We all are familiar with the children's story, The Tortoise and the Hare. What we may not know is that there is more to tortoises and turtles than slow movement and a hard shell. Turtles are some of the oldest creatures, having been around since the days of the dinosaur, and even looking a bit prehistoric. There are many different types and varieties of turtles, classified in twelve biological families. Turtles generally can be divided between tortoises (the land variety) and marine turtles, which spend most of their time in water, though there are overlaps.
Common freshwater turtles form the largest family of turtles and can be found all over the world. They spend most of their time in ponds, lakes and slow moving streams. Most of the turtles we see in ponds or pet stores belong to this family, including diamondback terrapins and box turtles. Less common freshwater turtles include the soft-shelled variety. These turtles have a leathery covering rather than a hard shell.
Land tortoises form another large group of turtle classifications. Like other land reptiles, land tortoises live generally in warm areas of the world and are herbivorous. Unlike the fins on a marine turtle, tortoises have club-like feet and they travel slowly over land. Snapping turtles are large, carnivorous fresh-water turtles. While most turtles are quiet and fearful, snapping turtles are aggressive and are prone to attack just about anything.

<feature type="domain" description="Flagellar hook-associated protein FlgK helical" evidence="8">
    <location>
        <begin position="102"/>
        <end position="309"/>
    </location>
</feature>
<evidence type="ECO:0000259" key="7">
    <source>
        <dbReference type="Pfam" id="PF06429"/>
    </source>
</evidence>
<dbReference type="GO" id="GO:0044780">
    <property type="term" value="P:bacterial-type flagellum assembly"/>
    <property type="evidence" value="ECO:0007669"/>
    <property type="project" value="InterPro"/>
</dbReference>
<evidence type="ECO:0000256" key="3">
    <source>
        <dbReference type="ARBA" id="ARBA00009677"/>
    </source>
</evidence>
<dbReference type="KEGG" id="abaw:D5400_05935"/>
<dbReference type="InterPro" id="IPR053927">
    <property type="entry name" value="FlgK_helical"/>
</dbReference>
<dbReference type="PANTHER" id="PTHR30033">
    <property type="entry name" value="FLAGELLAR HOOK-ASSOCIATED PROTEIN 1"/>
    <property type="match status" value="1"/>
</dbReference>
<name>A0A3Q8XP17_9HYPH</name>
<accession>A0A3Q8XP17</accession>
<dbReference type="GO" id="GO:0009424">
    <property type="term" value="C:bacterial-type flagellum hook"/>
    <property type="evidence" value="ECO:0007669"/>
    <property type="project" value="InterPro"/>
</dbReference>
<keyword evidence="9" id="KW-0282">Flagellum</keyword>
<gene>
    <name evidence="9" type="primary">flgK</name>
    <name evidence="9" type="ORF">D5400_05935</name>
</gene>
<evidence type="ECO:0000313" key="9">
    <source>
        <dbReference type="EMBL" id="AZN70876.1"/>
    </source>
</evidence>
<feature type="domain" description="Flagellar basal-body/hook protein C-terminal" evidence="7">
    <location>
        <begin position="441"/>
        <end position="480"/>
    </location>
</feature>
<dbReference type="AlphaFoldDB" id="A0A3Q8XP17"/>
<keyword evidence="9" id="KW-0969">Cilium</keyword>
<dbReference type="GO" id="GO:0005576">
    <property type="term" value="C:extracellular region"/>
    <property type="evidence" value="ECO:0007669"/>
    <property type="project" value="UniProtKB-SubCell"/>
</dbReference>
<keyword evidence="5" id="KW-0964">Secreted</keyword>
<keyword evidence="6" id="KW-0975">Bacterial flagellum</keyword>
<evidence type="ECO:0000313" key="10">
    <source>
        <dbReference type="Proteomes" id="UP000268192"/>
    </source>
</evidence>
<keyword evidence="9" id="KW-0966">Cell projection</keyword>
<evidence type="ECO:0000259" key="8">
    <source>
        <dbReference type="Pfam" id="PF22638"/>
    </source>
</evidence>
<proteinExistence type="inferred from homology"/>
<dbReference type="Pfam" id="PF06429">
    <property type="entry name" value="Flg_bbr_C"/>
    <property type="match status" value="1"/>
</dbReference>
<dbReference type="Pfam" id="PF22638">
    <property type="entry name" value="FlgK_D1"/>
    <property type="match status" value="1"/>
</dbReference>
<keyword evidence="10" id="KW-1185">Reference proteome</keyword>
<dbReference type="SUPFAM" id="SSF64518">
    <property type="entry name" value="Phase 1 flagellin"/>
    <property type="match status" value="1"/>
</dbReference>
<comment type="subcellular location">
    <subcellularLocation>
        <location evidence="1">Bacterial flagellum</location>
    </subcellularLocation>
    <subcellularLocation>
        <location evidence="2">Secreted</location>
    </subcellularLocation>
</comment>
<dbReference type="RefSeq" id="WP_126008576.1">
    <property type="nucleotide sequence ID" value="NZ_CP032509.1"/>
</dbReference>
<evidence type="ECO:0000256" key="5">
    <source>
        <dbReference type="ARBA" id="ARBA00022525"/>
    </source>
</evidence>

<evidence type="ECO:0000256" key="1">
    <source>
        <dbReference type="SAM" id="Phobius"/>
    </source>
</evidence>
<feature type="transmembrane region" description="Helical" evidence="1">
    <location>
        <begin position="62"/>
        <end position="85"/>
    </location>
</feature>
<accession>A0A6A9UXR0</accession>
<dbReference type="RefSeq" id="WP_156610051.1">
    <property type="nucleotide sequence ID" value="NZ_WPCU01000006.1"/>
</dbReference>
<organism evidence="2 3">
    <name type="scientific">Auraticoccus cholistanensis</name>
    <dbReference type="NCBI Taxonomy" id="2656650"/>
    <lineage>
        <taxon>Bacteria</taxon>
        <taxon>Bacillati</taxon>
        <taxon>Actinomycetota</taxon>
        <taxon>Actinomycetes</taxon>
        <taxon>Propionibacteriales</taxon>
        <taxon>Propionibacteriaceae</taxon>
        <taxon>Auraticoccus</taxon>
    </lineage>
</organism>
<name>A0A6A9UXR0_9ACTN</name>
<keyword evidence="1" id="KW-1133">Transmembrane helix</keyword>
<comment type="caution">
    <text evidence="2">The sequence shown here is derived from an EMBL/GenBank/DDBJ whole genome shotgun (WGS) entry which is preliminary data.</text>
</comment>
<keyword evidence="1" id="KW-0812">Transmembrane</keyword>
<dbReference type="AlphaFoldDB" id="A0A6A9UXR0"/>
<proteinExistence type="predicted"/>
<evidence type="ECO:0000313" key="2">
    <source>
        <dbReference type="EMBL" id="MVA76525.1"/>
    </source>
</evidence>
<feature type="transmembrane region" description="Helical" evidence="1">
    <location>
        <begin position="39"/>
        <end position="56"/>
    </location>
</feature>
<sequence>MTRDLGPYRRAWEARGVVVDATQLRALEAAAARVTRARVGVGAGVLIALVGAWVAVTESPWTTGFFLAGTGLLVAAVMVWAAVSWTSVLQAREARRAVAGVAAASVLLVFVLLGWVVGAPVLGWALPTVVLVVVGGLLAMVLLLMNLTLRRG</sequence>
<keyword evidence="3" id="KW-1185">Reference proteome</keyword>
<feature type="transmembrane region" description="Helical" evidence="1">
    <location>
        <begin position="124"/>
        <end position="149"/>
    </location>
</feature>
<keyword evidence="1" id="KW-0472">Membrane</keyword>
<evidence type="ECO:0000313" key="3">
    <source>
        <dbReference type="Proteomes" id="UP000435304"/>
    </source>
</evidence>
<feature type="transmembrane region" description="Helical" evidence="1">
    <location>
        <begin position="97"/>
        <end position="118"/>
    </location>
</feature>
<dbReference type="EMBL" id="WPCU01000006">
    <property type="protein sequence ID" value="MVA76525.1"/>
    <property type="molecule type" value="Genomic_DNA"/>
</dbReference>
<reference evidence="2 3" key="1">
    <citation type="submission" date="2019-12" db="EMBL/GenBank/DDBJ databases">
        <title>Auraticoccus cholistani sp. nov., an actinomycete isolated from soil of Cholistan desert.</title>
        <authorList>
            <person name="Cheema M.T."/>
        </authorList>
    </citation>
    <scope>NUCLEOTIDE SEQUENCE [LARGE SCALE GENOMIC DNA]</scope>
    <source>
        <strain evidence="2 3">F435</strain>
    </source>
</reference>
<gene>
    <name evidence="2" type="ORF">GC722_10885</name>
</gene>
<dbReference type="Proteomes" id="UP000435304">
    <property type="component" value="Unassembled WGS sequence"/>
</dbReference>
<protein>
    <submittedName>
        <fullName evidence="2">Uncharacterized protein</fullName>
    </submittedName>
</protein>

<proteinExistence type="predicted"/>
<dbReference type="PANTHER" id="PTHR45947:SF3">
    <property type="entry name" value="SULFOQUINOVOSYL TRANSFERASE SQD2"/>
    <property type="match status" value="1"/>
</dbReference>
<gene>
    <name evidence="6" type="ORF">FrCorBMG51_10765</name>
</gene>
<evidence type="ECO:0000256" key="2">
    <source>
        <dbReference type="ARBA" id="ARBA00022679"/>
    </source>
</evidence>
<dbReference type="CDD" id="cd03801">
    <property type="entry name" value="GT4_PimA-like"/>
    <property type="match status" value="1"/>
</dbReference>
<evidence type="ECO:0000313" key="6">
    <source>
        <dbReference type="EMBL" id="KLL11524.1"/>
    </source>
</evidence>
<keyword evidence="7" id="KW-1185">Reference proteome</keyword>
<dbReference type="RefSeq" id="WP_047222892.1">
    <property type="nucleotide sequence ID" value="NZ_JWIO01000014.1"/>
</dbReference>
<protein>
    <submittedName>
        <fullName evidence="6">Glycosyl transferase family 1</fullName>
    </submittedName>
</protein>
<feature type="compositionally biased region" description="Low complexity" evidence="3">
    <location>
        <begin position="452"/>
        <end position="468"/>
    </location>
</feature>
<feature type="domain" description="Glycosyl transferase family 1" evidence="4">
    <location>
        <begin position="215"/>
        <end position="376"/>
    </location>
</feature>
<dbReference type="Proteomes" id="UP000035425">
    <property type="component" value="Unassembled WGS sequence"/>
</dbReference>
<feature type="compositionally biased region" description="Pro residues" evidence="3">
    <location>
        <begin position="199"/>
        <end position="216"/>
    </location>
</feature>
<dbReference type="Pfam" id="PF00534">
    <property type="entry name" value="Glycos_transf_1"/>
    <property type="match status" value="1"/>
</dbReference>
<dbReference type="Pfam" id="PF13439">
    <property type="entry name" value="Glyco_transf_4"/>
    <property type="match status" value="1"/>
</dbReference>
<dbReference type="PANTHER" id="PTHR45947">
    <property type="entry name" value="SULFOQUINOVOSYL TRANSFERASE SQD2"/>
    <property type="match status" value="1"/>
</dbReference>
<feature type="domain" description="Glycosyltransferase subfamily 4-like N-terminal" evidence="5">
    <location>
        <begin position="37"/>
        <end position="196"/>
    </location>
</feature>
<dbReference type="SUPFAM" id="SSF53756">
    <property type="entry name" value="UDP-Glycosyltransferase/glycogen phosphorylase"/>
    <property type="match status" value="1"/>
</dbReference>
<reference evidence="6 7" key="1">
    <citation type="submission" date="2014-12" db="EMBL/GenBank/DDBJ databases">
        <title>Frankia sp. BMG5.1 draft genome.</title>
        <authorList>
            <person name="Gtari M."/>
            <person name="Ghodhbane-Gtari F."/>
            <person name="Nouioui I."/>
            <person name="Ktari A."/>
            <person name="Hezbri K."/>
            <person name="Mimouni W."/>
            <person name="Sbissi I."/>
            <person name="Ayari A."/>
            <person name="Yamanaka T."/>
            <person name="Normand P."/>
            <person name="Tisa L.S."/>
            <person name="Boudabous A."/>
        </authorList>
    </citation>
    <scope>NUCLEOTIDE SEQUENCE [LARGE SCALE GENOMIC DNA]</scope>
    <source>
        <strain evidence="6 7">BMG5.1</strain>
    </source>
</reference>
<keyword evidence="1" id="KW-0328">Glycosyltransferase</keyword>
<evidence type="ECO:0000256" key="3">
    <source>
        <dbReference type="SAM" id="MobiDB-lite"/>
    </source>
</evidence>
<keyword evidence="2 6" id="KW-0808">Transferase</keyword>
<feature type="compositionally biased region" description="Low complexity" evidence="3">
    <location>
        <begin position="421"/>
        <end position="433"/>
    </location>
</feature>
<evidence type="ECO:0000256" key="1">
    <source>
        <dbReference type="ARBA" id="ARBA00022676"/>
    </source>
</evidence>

Sea turtles are divided up among two classifications. The majority of sea turtles are of different families, but are closely related. Leatherbacks are the largest and heaviest of sea turtles, often weighing nearly 1100 pounds (500 kg). Sea turtles are much faster in the water than their land-loving counterparts—some sea turtles have reached speeds close to 20 mph (32 kph). Most sea turtles are endangered. Though they are sought for food, leather, and shell ornaments, catching sea turtles is illegal.